Hate: To dislike intensely or passionately; feel extreme aversion for or extreme hostility toward; detest: to hate the enemy; to hate bigotry.
Respect: Esteem for or a sense of the worth or excellence of a person, a personal quality or ability, or something considered as a manifestation of a personal quality or ability: I have great respect for her judgment.
Accept: To accommodate or reconcile oneself to: to accept the situation.
As parents we teach our children and teens that hate is not healthy. We teach them to respect others. We teach them in life there are things we need to accept.
But how do you explain the unexplainable?
The trial, which is being called the trial of the decade, is over, the outcome has brought more hate in our country. Is it justifiable hate and outrage? Many say – “YES.”
Casey Anthony will be a free woman within hours. Although she was found “not guilty” does that mean she is innocence? Does that mean we have a baby killer that will be set free? Does that mean Florida condones child abuse and neglect? When was the last time you lost your child and didn’t report it for over a month?
The jurors in this case are being vilified by many, including people that work in the legal system. With only two jurors speaking so far (and many hope not to hear from anymore), it is clear they didn’t have a full understanding that circumstantial evidence is evidence, it is clearer that they didn’t understand the jury instructions. As one juror stated, they didn’t see motive (which the state did provide and legally didn’t have to – if they read the instructions, they would have known this) and another juror stated there wasn’t a cause of death. Again, frustration grows among the public since the state wasn’t required to give a cause of death, yet did.
As some media tells the public they need to accept this verdict and move on, it is true, but it doesn’t mean we have to respect it. It is blatant the jurors didn’t respect the law, (jury instructions), so it is hard for many to respect the verdict. Actually many call it an insult to their intelligence.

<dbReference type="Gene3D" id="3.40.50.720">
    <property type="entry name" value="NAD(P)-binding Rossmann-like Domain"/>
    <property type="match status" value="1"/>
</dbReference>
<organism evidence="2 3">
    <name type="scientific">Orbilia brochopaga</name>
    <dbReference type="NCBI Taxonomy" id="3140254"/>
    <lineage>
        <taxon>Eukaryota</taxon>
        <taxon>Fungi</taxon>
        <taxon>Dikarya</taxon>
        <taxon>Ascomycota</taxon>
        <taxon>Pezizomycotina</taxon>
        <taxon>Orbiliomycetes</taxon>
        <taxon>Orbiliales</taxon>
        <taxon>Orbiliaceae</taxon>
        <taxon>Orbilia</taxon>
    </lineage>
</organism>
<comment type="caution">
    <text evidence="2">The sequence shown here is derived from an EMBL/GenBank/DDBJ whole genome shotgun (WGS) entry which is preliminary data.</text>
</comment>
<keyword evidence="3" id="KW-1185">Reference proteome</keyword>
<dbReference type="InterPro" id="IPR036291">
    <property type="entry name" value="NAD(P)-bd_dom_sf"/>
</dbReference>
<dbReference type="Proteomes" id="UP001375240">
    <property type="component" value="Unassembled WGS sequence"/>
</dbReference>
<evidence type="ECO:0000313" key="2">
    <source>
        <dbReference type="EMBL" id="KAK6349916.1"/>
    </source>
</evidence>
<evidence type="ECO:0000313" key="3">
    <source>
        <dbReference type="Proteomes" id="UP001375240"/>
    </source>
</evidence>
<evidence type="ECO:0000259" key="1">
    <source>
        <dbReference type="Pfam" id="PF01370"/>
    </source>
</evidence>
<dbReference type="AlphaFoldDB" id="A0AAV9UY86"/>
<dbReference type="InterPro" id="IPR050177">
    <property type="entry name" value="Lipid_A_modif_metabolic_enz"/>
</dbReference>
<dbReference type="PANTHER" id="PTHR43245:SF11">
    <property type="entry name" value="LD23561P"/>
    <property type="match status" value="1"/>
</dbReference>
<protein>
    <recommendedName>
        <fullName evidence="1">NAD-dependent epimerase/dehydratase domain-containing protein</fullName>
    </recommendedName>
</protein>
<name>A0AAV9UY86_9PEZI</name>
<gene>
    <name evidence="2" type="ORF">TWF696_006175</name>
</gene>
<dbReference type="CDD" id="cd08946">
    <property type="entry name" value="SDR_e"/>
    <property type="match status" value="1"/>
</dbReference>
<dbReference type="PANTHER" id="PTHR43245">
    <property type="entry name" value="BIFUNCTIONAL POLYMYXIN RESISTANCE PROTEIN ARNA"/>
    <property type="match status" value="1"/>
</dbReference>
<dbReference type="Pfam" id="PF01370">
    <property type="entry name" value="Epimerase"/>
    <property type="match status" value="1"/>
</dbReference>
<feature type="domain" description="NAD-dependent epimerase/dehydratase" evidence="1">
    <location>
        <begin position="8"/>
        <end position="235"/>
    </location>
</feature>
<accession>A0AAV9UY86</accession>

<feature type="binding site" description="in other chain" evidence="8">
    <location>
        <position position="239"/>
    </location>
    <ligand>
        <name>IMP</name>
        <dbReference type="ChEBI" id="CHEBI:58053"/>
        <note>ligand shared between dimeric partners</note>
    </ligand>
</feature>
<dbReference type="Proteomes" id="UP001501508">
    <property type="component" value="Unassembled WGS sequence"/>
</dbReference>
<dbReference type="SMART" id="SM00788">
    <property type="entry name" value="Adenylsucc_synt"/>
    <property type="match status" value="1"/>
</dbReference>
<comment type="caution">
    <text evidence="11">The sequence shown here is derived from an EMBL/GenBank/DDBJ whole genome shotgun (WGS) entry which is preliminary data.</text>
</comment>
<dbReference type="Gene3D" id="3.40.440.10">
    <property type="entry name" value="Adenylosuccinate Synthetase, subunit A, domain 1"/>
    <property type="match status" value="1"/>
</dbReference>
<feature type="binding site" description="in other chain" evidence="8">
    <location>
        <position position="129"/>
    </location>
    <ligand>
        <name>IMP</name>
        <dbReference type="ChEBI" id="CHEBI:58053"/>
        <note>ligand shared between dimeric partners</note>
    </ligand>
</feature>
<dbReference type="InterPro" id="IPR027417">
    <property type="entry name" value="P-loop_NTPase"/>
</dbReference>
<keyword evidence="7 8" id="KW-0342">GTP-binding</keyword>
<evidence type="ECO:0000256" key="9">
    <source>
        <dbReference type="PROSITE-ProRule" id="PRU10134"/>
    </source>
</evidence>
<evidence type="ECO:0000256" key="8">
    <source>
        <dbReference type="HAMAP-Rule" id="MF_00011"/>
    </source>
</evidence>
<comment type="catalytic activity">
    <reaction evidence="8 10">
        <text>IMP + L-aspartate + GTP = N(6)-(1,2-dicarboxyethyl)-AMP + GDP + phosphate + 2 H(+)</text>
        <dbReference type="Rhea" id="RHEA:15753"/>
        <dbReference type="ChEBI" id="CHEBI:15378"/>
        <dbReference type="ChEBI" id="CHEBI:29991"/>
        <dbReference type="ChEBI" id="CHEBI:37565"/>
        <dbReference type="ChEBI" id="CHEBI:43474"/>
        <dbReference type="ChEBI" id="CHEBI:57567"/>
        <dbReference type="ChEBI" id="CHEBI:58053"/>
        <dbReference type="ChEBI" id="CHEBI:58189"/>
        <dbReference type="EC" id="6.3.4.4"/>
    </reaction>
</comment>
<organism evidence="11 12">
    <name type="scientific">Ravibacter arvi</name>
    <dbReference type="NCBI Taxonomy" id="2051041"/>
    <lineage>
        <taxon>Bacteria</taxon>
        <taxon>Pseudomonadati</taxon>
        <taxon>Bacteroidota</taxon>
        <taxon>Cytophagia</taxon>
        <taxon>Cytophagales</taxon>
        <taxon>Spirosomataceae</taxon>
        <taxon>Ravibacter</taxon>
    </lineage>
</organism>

Ft. Lauderdale resident, Trish S. stated, “My stomach is still sick over this travesty, and the pain is not going away. My anger is at the jurors for not taking their time to review all the tons of evidence.”
Her feelings are echoed over and over on many Facebook pages.
With almost 45,000 LIKEs on “I Hate Casey Anthony Page” and over 750,000 LIKEs on “F*** Casey Anthony” this anger is not subsiding soon.
Working with parents of teenagers, it is common to hear that a teen has runaway. As the authorities are called in some cases, the parent is told this is usually typical teen behavior, and most are confident they will come home. A report is usually filled out, and most teens are home before it gets filed.
Now we are proposing Caylee’s Law, which will be beneficial to some, but is too late for Caylee Marie Anthony.
Social media is now the wave that is launching new ways to vent your anger. What pages have you joined? Feel free to vent your anger, your opinions, and your pages to share with others in comments below.
Aris Fernandez, a Green Cove resident and father, created Boycott Casey Anthony Page shortly after the verdict was read. His page started with a few members, and is now well over 16,000.
Yes, we have to accept this verdict, but we don’t have to respect it. Hate is not healthy, but when a death of a child is involved, it is very hard to accept.
Let’s end on a positive note, listen to Rascal Flatts song, “She’s Going Places,” in dedication to and a tribute to Caylee Marie Anthony.
Watch the video on the sidebar.
Although we never meet her, we all fell in love with her.